##Archival tape -- Richard Marles:
“Safely stewarding sensitive technology, building the workforce and industrial capacity to support the capability and ensuring this initiative sets the strongest possible non proliferation standards.” 

##KAREN:
So Australia has to give undertakings in that regard. So that is a big part of his focus. Just the scale of this project is going to take an enormous amount of focus. It's a huge thing to try and get done in the time frame that's been set down. 
And there are questions now raised about whether Australia can acquire whichever submarine they choose and the decision is a big one initially. Do we go with British submarines? Do we go with American ones? When can they be delivered?  

##Archival tape -- Richard Marles:
“In terms of challenges, we really have seen a situation where, I guess, to put it sort of politely repeated false starts over the last ten years in respect of what will be the success of submarine capability to Collins.”

##KAREN:
Best case scenario, once all those decisions are made, he would love to have the first submarine in the water but in the 2030s, I mean, these things take a very long time.

But realistically, he's saying it could be the 2040s. Now, that's 20 years from now. That's a lot of time in between to leave Australia unprotected. 

##Archival tape -- Richard Marles:
“And now we find ourselves really facing a significant potential capability gap. So I think that's challenge number one.”

##KAREN:
So there are those questions about capability in the meantime that have to be answered.

##Archival tape -- Richard Marles:
“Secondly, to move to operating a nuclear powered submarine fleet is well, it's as big a national challenge, not just in defence, but in terms of really the whole breadth of government that our country has been presented with.”

##KAREN:
But he's got a long list of things that he wants to be able to announce by March of next year. He wants to be able to say which of those two submarine types he's chosen, when the first one is likely to be in the water, how big that capability gap is going to be and how it's going to be filled, how much it's all going to cost and what the industry arrangements are going to be for the construction - offshore, onshore, combination of both, crewing arrangements and the like and training of the crew, and then detailing all the undertakings that will have to be given to the International Atomic Energy Agency to meet those non-proliferation obligations. And that's all in the next eight months.

##RUBY:
We'll be back after this. 

[Advertisement]

##RUBY:
Karen, when the AUKUS deal was first being negotiated last year, do we know how much of then Prime Minister Scott Morrison's thinking was around what it would actually mean for domestic politics?

##KAREN:
Well, it's always an interesting question. Certainly we know that Scott Morrison focussed on domestic politics with every decision that he made and politicians always give some thought to the domestic political implications of their decisions. Certainly the Labor Party, as it was in opposition then, took the view that domestic politics played quite a significant role. They believe Scott Morrison's thinking, at least partly was, being able to announce a big deal to acquire nuclear submarines, would be a political wedge for the Labor Party, because issues around nuclear power, nuclear energy have long been very thorny issues for Labor and they believe that Scott Morrison thought that it would be a useful thing to announce in advance of the federal election to make life difficult for Labor and particularly for its leader, Anthony Albanese, who's from the party's left faction.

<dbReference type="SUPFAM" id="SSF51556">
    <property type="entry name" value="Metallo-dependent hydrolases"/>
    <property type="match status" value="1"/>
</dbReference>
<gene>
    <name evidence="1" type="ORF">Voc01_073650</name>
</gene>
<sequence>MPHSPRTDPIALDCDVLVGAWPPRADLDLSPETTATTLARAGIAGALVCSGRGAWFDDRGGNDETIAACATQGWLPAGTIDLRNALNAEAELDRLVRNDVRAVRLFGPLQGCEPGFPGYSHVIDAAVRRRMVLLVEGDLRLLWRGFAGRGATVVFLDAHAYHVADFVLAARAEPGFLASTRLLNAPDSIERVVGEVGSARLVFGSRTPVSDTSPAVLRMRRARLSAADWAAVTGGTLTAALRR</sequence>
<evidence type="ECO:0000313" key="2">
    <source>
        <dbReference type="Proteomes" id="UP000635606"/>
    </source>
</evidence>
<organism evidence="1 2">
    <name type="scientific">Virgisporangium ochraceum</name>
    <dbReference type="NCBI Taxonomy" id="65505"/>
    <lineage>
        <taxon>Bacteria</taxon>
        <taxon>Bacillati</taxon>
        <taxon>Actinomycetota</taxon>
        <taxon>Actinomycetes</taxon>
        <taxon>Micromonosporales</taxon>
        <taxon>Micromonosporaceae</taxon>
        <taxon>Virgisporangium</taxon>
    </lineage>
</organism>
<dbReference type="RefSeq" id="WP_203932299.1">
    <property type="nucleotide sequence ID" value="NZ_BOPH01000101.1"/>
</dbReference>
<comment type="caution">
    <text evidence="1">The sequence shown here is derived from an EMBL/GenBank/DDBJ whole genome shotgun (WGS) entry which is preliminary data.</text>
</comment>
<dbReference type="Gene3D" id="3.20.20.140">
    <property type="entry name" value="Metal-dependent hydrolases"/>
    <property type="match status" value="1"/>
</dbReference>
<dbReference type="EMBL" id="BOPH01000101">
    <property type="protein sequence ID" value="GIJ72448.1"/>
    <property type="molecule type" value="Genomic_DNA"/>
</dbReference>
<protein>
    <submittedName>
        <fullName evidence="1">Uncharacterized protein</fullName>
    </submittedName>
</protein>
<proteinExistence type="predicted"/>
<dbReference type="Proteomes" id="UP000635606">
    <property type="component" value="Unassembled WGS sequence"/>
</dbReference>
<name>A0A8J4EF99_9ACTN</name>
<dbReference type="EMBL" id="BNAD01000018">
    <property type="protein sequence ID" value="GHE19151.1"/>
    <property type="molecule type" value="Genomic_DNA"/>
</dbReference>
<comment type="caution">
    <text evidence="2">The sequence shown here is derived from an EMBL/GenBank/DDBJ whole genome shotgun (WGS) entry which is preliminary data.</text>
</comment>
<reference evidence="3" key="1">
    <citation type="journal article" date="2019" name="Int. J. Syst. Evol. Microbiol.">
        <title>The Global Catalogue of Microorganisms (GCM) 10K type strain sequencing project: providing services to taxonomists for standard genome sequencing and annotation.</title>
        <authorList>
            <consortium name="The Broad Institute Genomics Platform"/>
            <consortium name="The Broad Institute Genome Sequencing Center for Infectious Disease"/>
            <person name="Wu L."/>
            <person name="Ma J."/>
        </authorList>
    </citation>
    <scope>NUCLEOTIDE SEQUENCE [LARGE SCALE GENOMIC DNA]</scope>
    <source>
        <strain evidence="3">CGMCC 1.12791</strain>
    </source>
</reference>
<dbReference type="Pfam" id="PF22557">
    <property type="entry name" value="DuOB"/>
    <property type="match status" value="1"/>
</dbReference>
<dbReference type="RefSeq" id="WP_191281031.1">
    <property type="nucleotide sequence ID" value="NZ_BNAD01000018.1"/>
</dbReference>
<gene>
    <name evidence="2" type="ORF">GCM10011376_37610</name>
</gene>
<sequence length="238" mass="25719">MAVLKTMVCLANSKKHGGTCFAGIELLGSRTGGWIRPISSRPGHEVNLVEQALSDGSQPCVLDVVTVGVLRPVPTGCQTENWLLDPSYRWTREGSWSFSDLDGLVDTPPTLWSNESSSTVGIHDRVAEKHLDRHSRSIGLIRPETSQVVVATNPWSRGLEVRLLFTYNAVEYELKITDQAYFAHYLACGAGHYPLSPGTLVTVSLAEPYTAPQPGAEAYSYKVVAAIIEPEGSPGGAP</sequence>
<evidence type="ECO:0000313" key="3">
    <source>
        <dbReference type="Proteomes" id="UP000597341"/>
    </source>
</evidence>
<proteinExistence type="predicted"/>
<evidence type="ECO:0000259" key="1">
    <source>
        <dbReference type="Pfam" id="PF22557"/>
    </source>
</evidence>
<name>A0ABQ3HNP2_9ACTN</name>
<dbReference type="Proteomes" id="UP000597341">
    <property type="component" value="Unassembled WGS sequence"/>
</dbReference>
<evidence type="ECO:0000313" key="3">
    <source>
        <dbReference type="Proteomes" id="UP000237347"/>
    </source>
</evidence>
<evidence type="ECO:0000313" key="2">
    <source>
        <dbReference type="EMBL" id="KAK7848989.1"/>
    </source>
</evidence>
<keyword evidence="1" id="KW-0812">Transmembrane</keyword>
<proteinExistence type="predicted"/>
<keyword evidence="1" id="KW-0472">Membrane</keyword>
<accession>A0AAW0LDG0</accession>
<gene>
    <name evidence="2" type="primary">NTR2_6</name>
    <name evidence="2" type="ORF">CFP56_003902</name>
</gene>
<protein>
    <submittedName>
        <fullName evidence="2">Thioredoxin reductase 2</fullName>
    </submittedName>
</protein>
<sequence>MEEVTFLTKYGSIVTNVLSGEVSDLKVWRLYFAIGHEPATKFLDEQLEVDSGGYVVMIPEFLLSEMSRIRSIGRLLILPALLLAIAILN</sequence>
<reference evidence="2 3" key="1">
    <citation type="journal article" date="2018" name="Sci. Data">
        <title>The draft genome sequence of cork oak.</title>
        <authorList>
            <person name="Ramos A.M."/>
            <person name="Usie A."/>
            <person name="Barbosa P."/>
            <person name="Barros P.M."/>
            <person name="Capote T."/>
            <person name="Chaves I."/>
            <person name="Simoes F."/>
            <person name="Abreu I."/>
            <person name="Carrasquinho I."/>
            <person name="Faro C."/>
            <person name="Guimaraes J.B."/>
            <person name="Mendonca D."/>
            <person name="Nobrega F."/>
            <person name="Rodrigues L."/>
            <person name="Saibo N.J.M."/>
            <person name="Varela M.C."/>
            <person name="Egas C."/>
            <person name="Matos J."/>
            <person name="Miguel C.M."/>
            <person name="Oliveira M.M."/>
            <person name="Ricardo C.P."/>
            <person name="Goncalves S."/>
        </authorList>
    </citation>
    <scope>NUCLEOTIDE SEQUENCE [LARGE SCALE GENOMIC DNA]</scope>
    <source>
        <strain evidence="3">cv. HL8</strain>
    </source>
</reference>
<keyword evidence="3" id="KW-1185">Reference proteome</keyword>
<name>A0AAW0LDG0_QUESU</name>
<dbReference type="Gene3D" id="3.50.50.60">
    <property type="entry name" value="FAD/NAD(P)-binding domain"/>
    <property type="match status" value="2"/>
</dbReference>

##RUBY:
So can you tell me more about Anthony Albanese’s position on nuclear? 

##KAREN:
Well, he's personally very invested in the issue of nuclear non-proliferation when it comes to weapons and the whole nuclear energy debate. And that is personal because it goes to the man who was his mentor in politics and really a father figure for him growing up, Tom Uren, who was a minister in the Whitlam and Hawke governments who really took the young Anthony Albanese under his wing within the Labor Party and gave him a job and encouraged him politically, saw great potential in him. And Tom Uren was a very significant figure in the anti-nuclear movement in Australia and that went back to his time in World War Two.

##Archival tape -- Tom Uren:
“I saw people's bodies where the scars had been burned onto them. I saw women that had frocks imprinted onto their backs.”

##KAREN:
He was a prisoner of war of the Japanese, and he spent time in a prisoner of war camp near Nagasaki. And in fact, he saw the sky turn crimson the day that the bomb was dropped on Nagasaki.

##Archival tape -- Tom Uren:
“The horror of Hiroshima is like - and I will never forget as long as I live.”

##KAREN:
He never forgot that. And that really was what spurred him on to be an activist.

##Archival tape -- Tom Uren:
“Like most of my mates, I was glad to get home. But the nuclear weapons fallout and as I grew to understand not only nuclear weapons, but the nuclear industry were a threat to us to the human race, that I believe the dropping of the bomb on Hiroshima was a crime against humanity.” 

##KAREN: